Storytelling that Speaks to the Resilience of the Human Spirit
After a meteoric, early 19th-century rise – tied to a rocky creative relationship with Ludwig van Beethoven – the Afro-European violin prodigy was promptly forgotten. But he has since been rescued from obscurity by Pulitzer Prize-winning Poet Laureate Rita Dove in her acclaimed book, Sonata Mulattica. And at 19, contemporary African-American violinist and composer Joshua Coyne has the talent to share center stage in a new documentary that spans two centuries of struggle.
George Bridgetower and Joshua Coyne never met, having lived on separate continents at very different times. Yet they share an exceptional bond: a musical gift transcending racial boundaries and defying all expectations. Linking contemporary artistry to classical virtuosity, the documentary Sonata Mulattica combines Dove’s dramatization of a lost virtuoso’s thwarted ambitions with a character-driven exploration of his modern counterpart, Coyne, a new prodigy of similarly humble beginnings and extraordinary potential. With Rita Dove as literary muse, two remarkable lives are imaginatively interwoven into one artful tale.
Bridgetower, born to servants of Prince Nikolai Esterházy in Biala, Poland, showed great musical talent at a very young age. After debuting in Paris at age nine before an enthralled audience that included Thomas Jefferson, he went on to astound Ludwig van Beethoven with a performance of the “unplayable” Kreutzer Sonata. Thus began a tumultuous artistic collaboration that would ultimately push Bridgetower into relative obscurity until the day he died.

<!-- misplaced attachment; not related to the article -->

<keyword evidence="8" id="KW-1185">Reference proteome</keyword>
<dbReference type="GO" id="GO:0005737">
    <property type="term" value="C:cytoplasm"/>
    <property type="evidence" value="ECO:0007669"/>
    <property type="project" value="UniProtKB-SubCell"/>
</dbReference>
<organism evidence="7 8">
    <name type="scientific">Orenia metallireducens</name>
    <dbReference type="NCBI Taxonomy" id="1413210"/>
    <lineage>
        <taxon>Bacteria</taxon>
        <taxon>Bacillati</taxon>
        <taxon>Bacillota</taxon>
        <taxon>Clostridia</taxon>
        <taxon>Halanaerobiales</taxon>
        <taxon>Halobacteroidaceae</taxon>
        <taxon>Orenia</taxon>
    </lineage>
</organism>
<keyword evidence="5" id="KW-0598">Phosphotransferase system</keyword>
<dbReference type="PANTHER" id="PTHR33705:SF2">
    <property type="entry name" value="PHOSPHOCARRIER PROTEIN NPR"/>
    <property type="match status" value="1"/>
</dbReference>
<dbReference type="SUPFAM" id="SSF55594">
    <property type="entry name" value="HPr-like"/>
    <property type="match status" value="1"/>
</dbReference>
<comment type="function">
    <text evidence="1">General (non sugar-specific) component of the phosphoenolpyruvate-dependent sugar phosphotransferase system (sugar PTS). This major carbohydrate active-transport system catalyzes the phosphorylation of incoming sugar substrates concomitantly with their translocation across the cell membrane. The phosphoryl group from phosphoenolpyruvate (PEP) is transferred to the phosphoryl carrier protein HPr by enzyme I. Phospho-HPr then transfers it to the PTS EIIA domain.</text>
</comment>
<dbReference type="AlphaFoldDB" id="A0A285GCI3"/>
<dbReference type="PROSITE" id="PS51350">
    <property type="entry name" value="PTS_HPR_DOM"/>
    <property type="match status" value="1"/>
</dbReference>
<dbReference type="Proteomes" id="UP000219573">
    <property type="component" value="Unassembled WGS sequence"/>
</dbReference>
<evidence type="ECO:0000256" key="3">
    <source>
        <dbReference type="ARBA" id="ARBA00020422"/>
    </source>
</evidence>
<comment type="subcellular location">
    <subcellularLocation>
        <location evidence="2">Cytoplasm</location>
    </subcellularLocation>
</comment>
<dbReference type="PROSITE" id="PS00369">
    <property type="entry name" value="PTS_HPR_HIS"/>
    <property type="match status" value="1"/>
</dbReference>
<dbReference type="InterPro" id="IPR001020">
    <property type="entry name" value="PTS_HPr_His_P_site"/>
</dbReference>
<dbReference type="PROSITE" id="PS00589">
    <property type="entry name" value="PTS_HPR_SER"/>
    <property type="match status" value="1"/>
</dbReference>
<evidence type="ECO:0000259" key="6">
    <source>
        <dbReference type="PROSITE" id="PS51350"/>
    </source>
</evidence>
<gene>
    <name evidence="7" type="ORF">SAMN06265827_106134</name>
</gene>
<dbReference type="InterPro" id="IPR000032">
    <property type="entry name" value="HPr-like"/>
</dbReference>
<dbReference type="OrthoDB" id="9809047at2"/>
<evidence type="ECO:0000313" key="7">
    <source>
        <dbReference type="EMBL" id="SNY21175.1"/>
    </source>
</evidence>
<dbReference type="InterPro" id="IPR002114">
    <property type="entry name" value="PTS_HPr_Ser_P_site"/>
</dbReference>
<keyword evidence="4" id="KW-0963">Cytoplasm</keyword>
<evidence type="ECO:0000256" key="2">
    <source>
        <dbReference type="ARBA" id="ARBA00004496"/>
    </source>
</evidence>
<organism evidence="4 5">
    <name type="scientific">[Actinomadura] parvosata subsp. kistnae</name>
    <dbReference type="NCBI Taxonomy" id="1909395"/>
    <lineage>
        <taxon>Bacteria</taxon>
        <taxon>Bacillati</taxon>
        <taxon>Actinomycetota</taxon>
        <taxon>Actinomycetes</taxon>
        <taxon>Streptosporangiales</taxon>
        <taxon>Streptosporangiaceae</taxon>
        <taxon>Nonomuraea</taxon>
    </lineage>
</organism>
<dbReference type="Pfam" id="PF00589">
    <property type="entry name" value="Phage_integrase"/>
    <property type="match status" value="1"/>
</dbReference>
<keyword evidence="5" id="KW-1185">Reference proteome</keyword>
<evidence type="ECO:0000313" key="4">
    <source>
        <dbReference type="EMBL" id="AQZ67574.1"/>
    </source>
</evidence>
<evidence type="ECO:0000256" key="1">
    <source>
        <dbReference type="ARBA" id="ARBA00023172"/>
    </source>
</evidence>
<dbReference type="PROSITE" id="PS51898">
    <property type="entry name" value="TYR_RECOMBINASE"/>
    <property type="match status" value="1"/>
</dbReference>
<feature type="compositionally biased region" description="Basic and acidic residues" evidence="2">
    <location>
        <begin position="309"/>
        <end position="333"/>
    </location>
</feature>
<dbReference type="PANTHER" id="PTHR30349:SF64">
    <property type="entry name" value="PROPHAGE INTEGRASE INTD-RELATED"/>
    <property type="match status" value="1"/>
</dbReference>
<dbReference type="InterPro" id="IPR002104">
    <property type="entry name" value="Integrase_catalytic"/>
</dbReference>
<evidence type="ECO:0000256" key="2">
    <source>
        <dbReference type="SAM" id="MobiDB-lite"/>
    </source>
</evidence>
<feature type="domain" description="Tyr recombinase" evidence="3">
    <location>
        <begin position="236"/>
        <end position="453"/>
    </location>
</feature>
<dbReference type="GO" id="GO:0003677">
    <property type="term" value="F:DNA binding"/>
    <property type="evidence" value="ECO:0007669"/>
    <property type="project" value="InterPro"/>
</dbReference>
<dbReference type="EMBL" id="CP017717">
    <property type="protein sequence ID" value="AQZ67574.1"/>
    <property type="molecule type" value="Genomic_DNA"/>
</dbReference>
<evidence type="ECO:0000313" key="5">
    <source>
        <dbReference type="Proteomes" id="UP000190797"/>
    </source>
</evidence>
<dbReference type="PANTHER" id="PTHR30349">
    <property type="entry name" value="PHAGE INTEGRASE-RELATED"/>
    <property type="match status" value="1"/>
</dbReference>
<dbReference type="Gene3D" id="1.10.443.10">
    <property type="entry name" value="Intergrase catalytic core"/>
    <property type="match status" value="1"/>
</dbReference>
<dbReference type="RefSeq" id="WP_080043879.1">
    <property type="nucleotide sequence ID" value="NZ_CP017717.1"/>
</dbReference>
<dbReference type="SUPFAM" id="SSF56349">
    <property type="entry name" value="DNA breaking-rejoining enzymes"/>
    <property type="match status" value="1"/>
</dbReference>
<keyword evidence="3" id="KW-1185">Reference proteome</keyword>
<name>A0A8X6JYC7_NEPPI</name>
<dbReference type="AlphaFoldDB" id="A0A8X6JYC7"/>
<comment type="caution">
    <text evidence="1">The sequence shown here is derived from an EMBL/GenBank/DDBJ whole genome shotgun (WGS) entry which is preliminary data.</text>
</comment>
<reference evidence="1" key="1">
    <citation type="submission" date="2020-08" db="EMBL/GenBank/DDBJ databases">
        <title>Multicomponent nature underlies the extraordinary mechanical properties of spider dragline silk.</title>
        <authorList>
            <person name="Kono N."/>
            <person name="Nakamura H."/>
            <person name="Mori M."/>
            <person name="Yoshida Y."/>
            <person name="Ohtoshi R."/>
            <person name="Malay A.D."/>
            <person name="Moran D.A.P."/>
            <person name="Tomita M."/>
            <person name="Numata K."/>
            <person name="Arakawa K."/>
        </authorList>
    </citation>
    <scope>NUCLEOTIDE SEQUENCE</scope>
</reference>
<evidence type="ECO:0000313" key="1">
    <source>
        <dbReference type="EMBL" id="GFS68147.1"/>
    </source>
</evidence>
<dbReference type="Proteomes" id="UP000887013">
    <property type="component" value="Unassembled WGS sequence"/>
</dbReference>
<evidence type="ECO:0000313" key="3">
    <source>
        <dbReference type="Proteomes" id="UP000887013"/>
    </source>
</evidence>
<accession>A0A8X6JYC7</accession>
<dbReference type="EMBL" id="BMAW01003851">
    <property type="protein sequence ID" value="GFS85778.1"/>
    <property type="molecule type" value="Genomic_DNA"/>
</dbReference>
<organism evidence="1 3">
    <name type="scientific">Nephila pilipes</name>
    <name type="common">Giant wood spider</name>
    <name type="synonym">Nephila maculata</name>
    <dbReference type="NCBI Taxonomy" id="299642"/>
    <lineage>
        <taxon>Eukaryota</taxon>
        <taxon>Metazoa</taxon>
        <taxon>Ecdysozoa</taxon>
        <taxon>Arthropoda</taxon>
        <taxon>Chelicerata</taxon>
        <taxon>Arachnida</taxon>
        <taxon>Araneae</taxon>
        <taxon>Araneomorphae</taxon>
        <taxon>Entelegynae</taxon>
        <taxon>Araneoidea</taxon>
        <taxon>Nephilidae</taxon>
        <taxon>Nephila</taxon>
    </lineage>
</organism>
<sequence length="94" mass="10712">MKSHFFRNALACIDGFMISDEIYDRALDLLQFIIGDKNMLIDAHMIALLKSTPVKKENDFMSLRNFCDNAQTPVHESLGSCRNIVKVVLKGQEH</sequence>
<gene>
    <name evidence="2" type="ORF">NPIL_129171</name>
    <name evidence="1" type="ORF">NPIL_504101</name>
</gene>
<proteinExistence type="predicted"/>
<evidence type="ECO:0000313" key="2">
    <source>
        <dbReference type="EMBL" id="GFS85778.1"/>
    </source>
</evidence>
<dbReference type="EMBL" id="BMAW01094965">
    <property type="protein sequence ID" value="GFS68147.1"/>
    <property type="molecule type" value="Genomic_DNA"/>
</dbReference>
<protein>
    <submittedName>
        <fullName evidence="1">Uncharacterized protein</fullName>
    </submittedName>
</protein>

Two centuries later, across the Atlantic in the American Heartland, a single white mother adopted an African-American toddler weighed down by a full body cast and 18 broken bones. To soothe her new son, she played an aria by Puccini. He promptly hummed it back. So began the career of Joshua Coyne. By age four, he was studying violin; by eight, playing professionally and mentored by Itzhak Perlman and Marvin Hamlisch; and at 14, performing before then-Senator Barack Obama and a crowd of 13,000. Now studying composition at the Manhattan School of Music on a full scholarship, Coyne finds inspiration from Bridgetower as he confronts his own stereotype-defying destiny in an elite classical music world not so different, in some ways, from its 19th-century incarnation.
As the stories of Bridgetower and Coyne unfold side by side, weaving history with contemporary artistry, the film becomes a mesmerizing musical journey infused with meditations on issues of identity, passion, race, cultural belonging, and historical legacy. Sonata Mulattica reveals how music and art have the power not only to open our hearts, but transform our lives.
Sonata Mulattica is currently in production.
"This is a story about music and what it does to those who make it, whom it enslaves. Yes, slavery of all kinds enters the mix." Rita Dove Sonata Mulattica
Producer, Director, Co-Writer
Lloyd ‘Raki’ Jones
Lead Project Scholar and Creative Consultant